Previously, I have discussed various sources of low back pain (LBP) and that often, the wrong muscles are blamed for the pain. One of the main reasons treatment for LBP is frequently unsuccessful is that the source of pain is misdiagnosed. Often the culprit is not even a “back muscle”–which renders most back pain treatments (TENS, ultrasound, acupuncture, manipulations, heat/ice, etc.) minimally effective (at best).
If your back hurts when you try to straighten your spine/stand up, and you have no pain/numbness in your leg, hip flexors muscles are probably to blame. Hip flexors are a group of muscles that allow you to lift your knees and bend at the waist. Found deep in the abdominal cavity, they are some of the strongest muscles in the body.
Because of their location, they are inaccessible to palpation, and are too deep for ice/heat or TENS to be effective. Sitting relaxes/shortens the hip flexors. Standing stretches them, and if they happen to be in spasm, will cause immediate pain. Because hip flexors are very strong (important muscles for standing and walking), when they are in spasm, it is difficult to stand up straight. Also, hip flexor muscle spasms frequently cause neighboring muscles (quadratus lumborum, piriformis) to spasm.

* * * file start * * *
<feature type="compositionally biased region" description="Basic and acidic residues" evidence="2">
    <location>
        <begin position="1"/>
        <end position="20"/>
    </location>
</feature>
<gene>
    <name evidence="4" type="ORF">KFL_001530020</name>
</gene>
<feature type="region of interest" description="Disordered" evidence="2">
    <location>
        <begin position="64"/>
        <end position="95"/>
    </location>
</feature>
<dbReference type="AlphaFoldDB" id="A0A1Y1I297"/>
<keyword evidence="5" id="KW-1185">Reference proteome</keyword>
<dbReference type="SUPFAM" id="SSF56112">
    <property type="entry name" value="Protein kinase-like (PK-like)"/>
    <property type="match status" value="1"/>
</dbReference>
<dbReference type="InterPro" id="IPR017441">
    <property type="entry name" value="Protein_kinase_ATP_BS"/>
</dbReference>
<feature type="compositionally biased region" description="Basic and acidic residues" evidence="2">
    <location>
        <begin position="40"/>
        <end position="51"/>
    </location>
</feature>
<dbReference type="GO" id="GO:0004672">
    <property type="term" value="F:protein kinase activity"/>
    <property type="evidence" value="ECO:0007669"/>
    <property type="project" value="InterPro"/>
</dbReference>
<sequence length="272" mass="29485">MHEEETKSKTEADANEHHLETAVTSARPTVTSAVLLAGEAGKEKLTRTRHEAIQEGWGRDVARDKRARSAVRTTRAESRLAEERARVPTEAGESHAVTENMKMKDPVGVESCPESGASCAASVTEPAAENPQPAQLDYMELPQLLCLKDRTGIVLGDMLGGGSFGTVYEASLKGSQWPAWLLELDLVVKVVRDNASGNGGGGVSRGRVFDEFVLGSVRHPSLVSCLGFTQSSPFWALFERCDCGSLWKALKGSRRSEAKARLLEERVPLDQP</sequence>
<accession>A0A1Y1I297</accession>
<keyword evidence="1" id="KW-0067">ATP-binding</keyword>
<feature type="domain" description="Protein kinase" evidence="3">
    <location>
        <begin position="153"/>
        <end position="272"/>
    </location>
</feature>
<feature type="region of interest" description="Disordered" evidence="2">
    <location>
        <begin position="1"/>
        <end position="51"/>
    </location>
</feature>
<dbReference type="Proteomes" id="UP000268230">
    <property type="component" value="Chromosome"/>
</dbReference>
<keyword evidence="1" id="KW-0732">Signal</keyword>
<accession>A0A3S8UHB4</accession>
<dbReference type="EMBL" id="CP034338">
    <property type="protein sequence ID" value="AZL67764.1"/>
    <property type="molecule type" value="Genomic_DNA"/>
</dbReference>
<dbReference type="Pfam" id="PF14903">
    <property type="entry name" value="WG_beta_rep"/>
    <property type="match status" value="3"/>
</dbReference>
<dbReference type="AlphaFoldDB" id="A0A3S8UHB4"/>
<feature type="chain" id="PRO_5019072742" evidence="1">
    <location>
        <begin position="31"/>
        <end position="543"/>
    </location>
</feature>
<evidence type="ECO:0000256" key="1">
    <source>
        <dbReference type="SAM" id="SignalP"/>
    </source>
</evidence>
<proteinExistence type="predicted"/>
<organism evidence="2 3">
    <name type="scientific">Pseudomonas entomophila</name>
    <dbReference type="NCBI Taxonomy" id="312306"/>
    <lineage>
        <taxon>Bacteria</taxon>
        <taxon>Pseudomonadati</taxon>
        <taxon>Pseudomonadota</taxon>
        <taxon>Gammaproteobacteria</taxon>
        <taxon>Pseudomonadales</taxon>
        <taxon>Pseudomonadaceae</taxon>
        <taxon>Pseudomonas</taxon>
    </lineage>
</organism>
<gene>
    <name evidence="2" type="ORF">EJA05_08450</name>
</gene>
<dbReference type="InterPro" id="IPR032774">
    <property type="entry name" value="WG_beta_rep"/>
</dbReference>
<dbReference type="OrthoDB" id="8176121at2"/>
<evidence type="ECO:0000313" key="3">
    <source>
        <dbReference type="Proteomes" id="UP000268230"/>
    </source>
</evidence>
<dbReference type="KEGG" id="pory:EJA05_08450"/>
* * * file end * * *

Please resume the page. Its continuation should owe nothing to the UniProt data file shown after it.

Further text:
Effective treatment involves light repetitive activity such as walking, elliptical, (upright stationary) biking, and stretching. When stretching the hip flexors, it is important to isolate the muscles (do not involve other muscles such as the quads or abdominals). A gentle, prolonged (a minute or more) stretch is the most effective way to reduce a muscle spasm—especially when ice application is not appropriate. Stretching should be done often (3-8 times a day) until spasm resolves. Also, avoiding activities/positions that promote the muscle spasms (sitting) need to be avoided, or recovery will be delayed.
Finding the source of LBP is essential to quick effective treatment. Treatment targeting low back/paraspinal muscles may be a waste of time/money.